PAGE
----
The Triangle Factory Fire Project—Review

by David Schlachter

My review of the April 9th, 2008 performance of Canterbury High School’s production of “The Triangle Factory Fire Project”, for the Cappies.

An inferno erupts; many are immolated, others fall nine stories to their deaths, and the spirits of the dead linger. A tragedy with greed at its heart, but will justice be served?

Canterbury’s thought-provoking production of The Triangle Factory Fire Project brought to light issues of today through a tragedy of the past. On March 25, 1911, a fire broke out at the Triangle Shirtwaist Factory in Manhattan. A locked door prevented escape, and within half an hour, 146 workers died, most of them young women, among whom was a certain Margaret Schwartz (Hannah Cherrette). The factory owners were subsequently charged with causing her death. The fire, and the results of the trial, increased public awareness so as to significantly impact the rights of factory workers in America for the better. The production, shown in the style of epic theater, invites the audience to consider the impact of this event, and its significance in today’s world.

Canterbury’s production carefully maintained a keen attention to context. Original music, composed and performed by Lora Bidner, added significant emotional value and underscored powerful moments. Makeup, by Jessica Wagstaff and Anna Boekhoven was impressive, especially on the specters of factory workers. Small changes in lighting helped emotional development, and lighting was used to provide illusions of drastically changing sets, setting mood effectively.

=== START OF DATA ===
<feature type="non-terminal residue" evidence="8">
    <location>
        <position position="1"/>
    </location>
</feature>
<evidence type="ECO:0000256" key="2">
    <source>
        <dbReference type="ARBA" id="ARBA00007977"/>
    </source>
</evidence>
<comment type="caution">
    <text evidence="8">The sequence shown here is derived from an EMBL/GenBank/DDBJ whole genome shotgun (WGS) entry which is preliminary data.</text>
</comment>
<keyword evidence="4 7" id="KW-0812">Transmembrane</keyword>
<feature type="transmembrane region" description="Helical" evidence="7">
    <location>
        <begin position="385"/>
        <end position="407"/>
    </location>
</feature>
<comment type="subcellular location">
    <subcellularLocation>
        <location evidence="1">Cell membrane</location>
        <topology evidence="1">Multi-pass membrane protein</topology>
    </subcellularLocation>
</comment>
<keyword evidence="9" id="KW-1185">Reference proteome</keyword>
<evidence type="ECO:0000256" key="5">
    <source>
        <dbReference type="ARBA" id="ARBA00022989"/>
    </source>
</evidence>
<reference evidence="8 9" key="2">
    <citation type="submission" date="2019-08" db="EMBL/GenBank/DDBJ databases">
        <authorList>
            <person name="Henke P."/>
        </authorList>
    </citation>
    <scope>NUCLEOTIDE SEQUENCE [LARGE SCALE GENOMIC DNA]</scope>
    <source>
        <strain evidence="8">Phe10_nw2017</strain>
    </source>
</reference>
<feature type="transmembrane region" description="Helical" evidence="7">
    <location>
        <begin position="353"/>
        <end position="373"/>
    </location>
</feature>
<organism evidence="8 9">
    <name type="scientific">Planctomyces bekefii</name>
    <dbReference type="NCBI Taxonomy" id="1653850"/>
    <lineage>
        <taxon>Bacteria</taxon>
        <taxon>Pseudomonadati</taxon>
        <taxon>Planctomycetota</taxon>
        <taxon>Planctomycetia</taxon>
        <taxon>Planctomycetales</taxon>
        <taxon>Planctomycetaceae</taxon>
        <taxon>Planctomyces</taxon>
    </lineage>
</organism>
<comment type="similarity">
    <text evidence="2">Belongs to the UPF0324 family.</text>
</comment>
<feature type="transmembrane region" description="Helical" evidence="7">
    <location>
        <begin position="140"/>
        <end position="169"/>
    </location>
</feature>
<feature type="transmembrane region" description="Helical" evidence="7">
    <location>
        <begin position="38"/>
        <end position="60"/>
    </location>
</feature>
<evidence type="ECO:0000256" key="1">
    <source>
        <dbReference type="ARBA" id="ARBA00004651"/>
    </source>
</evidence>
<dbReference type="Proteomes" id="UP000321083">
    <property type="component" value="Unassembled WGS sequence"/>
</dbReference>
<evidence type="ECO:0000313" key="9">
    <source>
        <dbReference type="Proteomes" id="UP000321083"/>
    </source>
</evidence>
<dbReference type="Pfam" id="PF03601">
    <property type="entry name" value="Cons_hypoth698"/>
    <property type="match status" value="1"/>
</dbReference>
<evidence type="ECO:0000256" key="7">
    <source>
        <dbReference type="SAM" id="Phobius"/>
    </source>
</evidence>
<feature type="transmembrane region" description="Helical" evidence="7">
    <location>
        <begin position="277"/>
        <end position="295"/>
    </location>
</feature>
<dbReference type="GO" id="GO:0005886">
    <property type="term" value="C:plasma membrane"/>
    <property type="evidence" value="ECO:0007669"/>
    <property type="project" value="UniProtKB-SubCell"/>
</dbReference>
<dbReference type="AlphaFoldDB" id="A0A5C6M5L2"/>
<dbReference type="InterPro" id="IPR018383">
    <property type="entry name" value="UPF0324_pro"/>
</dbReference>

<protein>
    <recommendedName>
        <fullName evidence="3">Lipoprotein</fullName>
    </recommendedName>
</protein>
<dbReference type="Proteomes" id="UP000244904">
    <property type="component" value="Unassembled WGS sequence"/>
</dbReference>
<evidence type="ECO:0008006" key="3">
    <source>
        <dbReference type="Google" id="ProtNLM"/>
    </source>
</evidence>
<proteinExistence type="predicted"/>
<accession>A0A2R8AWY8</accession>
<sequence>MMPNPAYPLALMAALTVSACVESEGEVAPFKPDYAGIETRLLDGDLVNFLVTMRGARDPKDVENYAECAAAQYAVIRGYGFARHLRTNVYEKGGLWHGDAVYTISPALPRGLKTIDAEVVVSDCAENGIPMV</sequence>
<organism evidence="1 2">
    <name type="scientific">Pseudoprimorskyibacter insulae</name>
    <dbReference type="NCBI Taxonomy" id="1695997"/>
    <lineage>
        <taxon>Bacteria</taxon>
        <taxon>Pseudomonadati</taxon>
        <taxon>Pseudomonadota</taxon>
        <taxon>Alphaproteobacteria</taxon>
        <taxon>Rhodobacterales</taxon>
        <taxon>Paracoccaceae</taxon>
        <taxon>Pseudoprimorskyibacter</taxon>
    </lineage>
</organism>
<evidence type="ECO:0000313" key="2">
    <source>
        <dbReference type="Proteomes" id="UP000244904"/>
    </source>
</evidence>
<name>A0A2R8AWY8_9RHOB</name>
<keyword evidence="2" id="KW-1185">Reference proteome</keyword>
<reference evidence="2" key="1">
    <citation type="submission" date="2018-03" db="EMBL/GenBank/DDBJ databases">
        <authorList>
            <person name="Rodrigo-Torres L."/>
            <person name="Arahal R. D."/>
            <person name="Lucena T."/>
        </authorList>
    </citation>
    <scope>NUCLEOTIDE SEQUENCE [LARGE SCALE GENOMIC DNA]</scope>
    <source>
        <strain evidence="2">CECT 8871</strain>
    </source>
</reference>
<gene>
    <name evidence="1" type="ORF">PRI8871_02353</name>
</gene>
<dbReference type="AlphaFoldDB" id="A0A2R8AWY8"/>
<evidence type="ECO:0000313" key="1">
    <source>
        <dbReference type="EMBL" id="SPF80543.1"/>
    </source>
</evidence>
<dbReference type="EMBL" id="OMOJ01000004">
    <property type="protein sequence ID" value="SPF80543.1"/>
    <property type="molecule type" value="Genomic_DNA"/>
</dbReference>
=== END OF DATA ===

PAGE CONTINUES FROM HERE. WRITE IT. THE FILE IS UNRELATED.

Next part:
Choreography, designed by Alessia Lupiano and Kelly McNamee, was another strong point of the show. The Nine, a spectral ensemble representing spirits of fire victims, performed much of the more complex movements. With Lupiano and McNamee’s choreography, The Nine became fire and, with engaging fluidity, surrounded dying workers to greet their spirits in passing.

Patrick DeDauw, as the young Journalist William Shepherd, gave an isolated, yet human, perspective in the action. DeDauw effectively expressed sincerity and a wide range of emotion in the monologues of his character. Hannah Cherrette, as Margaret Schwartz, performed amiably, and Duncan Burns-Shillington, as Max Schwartz, moved and spake gracefully. Both Cherrette and Burns-Shillington complemented each other well, and created a believable sense of tender familiarity.

Ian Moggach, as factory superintendent Samuel Bernstein, was thorough in his character’s development and downfall. Moggach’s firm understanding of his character was visible throughout the show, especially in his final scene as a drunken shadow of a man. Kayla Carman, as Margaret’s mother, Bertha Schwartz, portrayed believable grief and anguish, seemingly representing all the families of the deceased.

The entire cast of the production kept impressive commitment and focus onstage, always riveting the audience’s attention exactly where it was desired. Scene changes were also fast and effective, and the beautiful set was highly versatile.

Through all the tragedy of 1911, Canterbury’s production constantly reminded us of the condition of too many factory workers today. A strong performance helped to focus on the point—as Rose Schneiderman said, “The life of men and women is so cheap and property is so sacred.” The Triangle Factory Fire Project is a warning to us all of the dire consequence of disregard towards human life.